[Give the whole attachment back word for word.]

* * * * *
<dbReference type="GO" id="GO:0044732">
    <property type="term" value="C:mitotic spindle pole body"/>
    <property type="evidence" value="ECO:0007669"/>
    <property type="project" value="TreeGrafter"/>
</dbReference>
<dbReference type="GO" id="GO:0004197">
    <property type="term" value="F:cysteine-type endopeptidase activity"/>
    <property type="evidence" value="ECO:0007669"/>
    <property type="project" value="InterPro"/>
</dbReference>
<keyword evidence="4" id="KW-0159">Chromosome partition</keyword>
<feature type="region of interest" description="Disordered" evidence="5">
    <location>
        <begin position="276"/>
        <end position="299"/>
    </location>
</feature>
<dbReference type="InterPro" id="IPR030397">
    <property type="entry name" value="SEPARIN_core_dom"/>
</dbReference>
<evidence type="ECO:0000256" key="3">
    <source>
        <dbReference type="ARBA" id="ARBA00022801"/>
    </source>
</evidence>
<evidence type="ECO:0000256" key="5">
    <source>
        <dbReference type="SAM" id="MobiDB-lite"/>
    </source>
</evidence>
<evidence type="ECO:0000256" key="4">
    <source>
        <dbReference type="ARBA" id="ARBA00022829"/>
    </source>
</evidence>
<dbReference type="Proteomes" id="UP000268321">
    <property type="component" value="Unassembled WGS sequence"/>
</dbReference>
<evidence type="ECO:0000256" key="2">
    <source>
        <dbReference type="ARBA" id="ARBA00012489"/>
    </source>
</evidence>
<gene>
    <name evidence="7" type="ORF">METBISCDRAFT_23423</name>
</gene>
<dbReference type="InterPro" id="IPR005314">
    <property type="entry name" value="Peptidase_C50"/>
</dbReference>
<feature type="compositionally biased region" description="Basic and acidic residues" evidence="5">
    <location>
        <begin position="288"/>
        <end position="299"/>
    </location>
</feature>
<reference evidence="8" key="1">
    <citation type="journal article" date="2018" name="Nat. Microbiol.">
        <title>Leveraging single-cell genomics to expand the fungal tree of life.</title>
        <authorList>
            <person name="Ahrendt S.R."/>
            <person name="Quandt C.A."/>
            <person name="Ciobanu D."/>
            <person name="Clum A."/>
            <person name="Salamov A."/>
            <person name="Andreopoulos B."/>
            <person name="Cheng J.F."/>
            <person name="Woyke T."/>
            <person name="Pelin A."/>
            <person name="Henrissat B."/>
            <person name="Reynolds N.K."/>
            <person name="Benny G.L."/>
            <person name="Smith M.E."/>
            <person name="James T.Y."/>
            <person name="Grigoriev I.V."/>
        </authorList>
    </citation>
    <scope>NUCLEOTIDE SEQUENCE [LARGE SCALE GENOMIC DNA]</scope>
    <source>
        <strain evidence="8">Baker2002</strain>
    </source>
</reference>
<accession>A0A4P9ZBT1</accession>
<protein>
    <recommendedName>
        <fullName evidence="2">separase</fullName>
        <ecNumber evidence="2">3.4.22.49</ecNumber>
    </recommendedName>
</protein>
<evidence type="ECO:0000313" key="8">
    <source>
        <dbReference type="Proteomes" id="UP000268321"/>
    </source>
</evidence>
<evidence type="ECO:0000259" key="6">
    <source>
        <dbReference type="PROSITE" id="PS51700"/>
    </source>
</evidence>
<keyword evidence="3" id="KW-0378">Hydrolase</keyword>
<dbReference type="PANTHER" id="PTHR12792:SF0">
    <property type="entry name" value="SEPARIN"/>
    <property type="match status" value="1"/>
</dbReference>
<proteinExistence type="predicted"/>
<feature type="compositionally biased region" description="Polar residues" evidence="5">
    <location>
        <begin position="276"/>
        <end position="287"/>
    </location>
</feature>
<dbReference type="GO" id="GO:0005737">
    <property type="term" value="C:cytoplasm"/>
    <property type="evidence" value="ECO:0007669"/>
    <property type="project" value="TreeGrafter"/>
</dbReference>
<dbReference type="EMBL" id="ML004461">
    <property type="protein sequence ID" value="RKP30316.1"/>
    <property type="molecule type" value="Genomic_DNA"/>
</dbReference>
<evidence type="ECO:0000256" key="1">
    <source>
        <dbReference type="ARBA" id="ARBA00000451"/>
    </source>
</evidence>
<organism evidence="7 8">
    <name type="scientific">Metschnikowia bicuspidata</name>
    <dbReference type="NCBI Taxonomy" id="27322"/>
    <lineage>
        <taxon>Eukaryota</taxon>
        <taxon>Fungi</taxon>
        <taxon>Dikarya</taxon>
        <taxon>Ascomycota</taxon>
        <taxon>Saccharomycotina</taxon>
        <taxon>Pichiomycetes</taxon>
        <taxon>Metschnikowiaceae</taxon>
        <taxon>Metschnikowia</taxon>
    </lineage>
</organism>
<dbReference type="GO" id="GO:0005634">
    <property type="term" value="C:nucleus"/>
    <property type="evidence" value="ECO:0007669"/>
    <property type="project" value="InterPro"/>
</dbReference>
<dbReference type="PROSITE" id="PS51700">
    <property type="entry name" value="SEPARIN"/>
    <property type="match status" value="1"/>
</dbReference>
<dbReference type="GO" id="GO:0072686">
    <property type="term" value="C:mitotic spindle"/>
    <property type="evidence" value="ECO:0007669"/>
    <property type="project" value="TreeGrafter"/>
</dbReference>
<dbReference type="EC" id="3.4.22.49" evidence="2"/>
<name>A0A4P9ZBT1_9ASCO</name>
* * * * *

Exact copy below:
<dbReference type="GO" id="GO:0044732">
    <property type="term" value="C:mitotic spindle pole body"/>
    <property type="evidence" value="ECO:0007669"/>
    <property type="project" value="TreeGrafter"/>
</dbReference>
<dbReference type="GO" id="GO:0004197">
    <property type="term" value="F:cysteine-type endopeptidase activity"/>
    <property type="evidence" value="ECO:0007669"/>
    <property type="project" value="InterPro"/>
</dbReference>
<keyword evidence="4" id="KW-0159">Chromosome partition</keyword>
<feature type="region of interest" description="Disordered" evidence="5">
    <location>
        <begin position="276"/>
        <end position="299"/>
    </location>
</feature>
<dbReference type="InterPro" id="IPR030397">
    <property type="entry name" value="SEPARIN_core_dom"/>
</dbReference>
<evidence type="ECO:0000256" key="3">
    <source>
        <dbReference type="ARBA" id="ARBA00022801"/>
    </source>
</evidence>
<evidence type="ECO:0000256" key="5">
    <source>
        <dbReference type="SAM" id="MobiDB-lite"/>
    </source>
</evidence>
<evidence type="ECO:0000256" key="4">
    <source>
        <dbReference type="ARBA" id="ARBA00022829"/>
    </source>
</evidence>
<dbReference type="Proteomes" id="UP000268321">
    <property type="component" value="Unassembled WGS sequence"/>
</dbReference>
<evidence type="ECO:0000256" key="2">
    <source>
        <dbReference type="ARBA" id="ARBA00012489"/>
    </source>
</evidence>
<gene>
    <name evidence="7" type="ORF">METBISCDRAFT_23423</name>
</gene>
<dbReference type="InterPro" id="IPR005314">
    <property type="entry name" value="Peptidase_C50"/>
</dbReference>
<feature type="compositionally biased region" description="Basic and acidic residues" evidence="5">
    <location>
        <begin position="288"/>
        <end position="299"/>
    </location>
</feature>
<reference evidence="8" key="1">
    <citation type="journal article" date="2018" name="Nat. Microbiol.">
        <title>Leveraging single-cell genomics to expand the fungal tree of life.</title>
        <authorList>
            <person name="Ahrendt S.R."/>
            <person name="Quandt C.A."/>
            <person name="Ciobanu D."/>
            <person name="Clum A."/>
            <person name="Salamov A."/>
            <person name="Andreopoulos B."/>
            <person name="Cheng J.F."/>
            <person name="Woyke T."/>
            <person name="Pelin A."/>
            <person name="Henrissat B."/>
            <person name="Reynolds N.K."/>
            <person name="Benny G.L."/>
            <person name="Smith M.E."/>
            <person name="James T.Y."/>
            <person name="Grigoriev I.V."/>
        </authorList>
    </citation>
    <scope>NUCLEOTIDE SEQUENCE [LARGE SCALE GENOMIC DNA]</scope>
    <source>
        <strain evidence="8">Baker2002</strain>
    </source>
</reference>
<accession>A0A4P9ZBT1</accession>
<protein>
    <recommendedName>
        <fullName evidence="2">separase</fullName>
        <ecNumber evidence="2">3.4.22.49</ecNumber>
    </recommendedName>
</protein>
<evidence type="ECO:0000313" key="8">
    <source>
        <dbReference type="Proteomes" id="UP000268321"/>
    </source>
</evidence>
<evidence type="ECO:0000259" key="6">
    <source>
        <dbReference type="PROSITE" id="PS51700"/>
    </source>
</evidence>
<keyword evidence="3" id="KW-0378">Hydrolase</keyword>
<dbReference type="PANTHER" id="PTHR12792:SF0">
    <property type="entry name" value="SEPARIN"/>
    <property type="match status" value="1"/>
</dbReference>
<proteinExistence type="predicted"/>
<feature type="compositionally biased region" description="Polar residues" evidence="5">
    <location>
        <begin position="276"/>
        <end position="287"/>
    </location>
</feature>
<dbReference type="GO" id="GO:0005737">
    <property type="term" value="C:cytoplasm"/>
    <property type="evidence" value="ECO:0007669"/>
    <property type="project" value="TreeGrafter"/>
</dbReference>
<dbReference type="EMBL" id="ML004461">
    <property type="protein sequence ID" value="RKP30316.1"/>
    <property type="molecule type" value="Genomic_DNA"/>
</dbReference>
<evidence type="ECO:0000256" key="1">
    <source>
        <dbReference type="ARBA" id="ARBA00000451"/>
    </source>
</evidence>
<organism evidence="7 8">
    <name type="scientific">Metschnikowia bicuspidata</name>
    <dbReference type="NCBI Taxonomy" id="27322"/>
    <lineage>
        <taxon>Eukaryota</taxon>
        <taxon>Fungi</taxon>
        <taxon>Dikarya</taxon>
        <taxon>Ascomycota</taxon>
        <taxon>Saccharomycotina</taxon>
        <taxon>Pichiomycetes</taxon>
        <taxon>Metschnikowiaceae</taxon>
        <taxon>Metschnikowia</taxon>
    </lineage>
</organism>
<dbReference type="GO" id="GO:0005634">
    <property type="term" value="C:nucleus"/>
    <property type="evidence" value="ECO:0007669"/>
    <property type="project" value="InterPro"/>
</dbReference>
<dbReference type="PROSITE" id="PS51700">
    <property type="entry name" value="SEPARIN"/>
    <property type="match status" value="1"/>
</dbReference>
<dbReference type="GO" id="GO:0072686">
    <property type="term" value="C:mitotic spindle"/>
    <property type="evidence" value="ECO:0007669"/>
    <property type="project" value="TreeGrafter"/>
</dbReference>
<dbReference type="EC" id="3.4.22.49" evidence="2"/>
<name>A0A4P9ZBT1_9ASCO</name>